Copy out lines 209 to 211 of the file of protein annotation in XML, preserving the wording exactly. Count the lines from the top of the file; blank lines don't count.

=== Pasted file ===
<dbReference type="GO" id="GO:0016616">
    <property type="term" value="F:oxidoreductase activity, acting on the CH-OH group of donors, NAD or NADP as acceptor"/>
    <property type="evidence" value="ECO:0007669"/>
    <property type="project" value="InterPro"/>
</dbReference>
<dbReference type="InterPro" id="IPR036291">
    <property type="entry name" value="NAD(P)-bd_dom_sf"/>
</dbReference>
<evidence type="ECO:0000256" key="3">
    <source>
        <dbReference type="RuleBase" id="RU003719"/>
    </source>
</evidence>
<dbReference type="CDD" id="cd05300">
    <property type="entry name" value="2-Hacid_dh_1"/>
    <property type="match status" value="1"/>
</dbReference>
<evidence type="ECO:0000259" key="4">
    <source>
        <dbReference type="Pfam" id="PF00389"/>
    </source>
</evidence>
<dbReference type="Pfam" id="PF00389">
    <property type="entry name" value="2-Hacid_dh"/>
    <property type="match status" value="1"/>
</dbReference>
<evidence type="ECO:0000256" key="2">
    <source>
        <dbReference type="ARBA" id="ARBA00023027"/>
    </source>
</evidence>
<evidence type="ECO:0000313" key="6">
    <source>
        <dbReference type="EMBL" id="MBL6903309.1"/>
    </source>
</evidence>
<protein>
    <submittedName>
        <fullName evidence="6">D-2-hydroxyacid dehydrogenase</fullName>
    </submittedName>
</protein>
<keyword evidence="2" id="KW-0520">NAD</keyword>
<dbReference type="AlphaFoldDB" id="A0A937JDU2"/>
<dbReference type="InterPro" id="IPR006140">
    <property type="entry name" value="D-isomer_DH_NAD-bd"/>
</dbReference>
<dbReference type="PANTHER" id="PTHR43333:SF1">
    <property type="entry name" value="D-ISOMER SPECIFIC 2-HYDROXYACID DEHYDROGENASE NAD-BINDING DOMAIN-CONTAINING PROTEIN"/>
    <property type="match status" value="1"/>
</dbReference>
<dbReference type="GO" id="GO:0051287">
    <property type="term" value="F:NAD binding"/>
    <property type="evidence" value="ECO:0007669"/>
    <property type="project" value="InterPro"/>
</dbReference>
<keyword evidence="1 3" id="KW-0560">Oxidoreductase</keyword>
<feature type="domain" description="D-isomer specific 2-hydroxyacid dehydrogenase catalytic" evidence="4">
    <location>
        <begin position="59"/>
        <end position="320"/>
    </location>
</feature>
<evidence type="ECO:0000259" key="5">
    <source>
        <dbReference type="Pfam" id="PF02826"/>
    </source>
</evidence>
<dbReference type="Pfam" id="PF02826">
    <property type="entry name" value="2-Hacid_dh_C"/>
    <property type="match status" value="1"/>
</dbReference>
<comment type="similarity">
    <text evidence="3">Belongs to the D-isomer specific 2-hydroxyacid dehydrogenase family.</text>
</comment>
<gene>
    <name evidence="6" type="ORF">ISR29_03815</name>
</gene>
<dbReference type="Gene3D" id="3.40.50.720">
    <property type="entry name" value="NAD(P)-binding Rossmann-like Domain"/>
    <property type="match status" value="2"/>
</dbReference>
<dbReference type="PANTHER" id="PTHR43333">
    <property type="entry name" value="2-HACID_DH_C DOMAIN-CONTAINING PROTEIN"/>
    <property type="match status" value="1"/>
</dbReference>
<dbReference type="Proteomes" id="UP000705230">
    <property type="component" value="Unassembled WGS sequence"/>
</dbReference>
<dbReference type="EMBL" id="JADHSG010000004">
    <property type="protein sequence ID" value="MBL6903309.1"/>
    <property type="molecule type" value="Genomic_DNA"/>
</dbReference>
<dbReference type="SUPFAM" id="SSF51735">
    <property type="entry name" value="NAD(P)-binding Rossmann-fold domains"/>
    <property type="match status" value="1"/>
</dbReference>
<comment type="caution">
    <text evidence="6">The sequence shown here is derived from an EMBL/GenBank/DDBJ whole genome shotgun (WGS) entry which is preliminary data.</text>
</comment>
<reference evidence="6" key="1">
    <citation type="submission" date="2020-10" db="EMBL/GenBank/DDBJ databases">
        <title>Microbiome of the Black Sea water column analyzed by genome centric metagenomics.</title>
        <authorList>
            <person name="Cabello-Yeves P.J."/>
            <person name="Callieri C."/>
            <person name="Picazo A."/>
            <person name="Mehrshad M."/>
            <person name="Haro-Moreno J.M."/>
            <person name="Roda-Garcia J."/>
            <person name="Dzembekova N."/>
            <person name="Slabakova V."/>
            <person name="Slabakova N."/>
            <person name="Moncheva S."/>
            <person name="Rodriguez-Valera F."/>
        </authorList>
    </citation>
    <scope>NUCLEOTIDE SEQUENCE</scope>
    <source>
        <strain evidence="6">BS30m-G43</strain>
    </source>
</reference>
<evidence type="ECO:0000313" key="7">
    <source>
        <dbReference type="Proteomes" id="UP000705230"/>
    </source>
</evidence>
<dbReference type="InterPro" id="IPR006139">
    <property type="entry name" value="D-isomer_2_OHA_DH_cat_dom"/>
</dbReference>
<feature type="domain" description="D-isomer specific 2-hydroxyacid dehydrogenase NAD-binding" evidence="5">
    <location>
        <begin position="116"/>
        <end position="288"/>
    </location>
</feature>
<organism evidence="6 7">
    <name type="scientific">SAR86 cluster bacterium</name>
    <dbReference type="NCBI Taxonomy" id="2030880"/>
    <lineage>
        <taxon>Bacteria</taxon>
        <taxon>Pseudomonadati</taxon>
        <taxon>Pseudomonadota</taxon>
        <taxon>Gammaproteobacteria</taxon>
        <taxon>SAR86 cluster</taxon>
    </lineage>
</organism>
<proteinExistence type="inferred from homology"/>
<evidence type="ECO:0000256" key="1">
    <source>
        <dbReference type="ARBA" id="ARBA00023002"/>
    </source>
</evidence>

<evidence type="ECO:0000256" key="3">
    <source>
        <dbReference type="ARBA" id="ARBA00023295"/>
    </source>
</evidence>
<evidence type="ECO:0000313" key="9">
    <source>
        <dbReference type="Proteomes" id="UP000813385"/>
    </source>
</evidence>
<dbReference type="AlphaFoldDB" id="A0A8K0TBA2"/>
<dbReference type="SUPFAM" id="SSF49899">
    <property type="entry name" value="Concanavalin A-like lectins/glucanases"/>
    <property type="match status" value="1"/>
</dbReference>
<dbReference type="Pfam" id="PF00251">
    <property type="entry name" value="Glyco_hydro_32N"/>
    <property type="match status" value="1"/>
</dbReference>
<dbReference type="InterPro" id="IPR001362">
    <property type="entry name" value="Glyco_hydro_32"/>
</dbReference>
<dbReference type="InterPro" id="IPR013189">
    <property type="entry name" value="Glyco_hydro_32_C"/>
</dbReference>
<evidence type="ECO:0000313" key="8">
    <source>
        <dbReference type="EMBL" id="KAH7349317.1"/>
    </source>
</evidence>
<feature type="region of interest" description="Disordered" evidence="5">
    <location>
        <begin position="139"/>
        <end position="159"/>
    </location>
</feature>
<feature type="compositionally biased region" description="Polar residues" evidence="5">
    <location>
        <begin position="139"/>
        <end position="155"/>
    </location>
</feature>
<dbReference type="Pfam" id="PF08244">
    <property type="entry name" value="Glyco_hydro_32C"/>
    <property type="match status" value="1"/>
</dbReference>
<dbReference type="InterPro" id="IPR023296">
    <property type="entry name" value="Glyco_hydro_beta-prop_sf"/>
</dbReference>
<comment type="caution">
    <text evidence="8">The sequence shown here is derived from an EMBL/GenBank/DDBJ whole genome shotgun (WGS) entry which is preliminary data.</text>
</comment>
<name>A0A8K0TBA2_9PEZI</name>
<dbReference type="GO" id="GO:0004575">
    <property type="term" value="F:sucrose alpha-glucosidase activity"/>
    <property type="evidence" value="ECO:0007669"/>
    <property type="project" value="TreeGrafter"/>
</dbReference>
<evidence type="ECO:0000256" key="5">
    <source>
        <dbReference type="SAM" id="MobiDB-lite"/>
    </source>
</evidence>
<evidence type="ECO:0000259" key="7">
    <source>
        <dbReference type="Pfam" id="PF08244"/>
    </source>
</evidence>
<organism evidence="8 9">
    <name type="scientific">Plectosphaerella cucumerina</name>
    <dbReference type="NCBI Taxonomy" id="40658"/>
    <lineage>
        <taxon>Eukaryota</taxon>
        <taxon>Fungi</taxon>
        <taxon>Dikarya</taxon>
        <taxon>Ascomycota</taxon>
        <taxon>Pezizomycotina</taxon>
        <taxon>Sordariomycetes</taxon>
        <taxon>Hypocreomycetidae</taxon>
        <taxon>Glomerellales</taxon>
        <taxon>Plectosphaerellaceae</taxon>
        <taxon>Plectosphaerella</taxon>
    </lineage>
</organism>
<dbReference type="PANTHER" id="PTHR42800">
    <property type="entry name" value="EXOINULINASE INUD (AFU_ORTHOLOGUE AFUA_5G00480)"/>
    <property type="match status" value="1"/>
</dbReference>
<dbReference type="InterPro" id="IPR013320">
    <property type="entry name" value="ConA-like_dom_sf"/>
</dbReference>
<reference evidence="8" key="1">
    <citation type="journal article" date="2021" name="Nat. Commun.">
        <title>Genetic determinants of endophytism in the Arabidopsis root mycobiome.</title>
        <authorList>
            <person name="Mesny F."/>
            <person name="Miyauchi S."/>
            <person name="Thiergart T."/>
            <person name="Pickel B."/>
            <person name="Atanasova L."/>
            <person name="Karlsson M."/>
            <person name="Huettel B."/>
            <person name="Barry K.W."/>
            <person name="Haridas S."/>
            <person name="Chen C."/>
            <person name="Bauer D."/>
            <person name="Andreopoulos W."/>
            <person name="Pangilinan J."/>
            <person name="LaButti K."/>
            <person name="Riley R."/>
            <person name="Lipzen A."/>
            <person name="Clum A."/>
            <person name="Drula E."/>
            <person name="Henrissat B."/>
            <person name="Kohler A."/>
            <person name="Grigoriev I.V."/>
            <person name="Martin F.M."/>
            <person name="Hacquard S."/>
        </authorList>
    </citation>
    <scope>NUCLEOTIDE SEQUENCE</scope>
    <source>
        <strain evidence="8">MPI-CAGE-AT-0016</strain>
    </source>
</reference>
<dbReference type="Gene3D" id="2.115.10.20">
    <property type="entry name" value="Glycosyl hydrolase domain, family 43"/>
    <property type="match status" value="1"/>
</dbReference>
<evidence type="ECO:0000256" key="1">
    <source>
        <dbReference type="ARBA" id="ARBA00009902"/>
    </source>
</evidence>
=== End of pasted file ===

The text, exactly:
    <property type="project" value="TreeGrafter"/>
</dbReference>
<evidence type="ECO:0000256" key="5">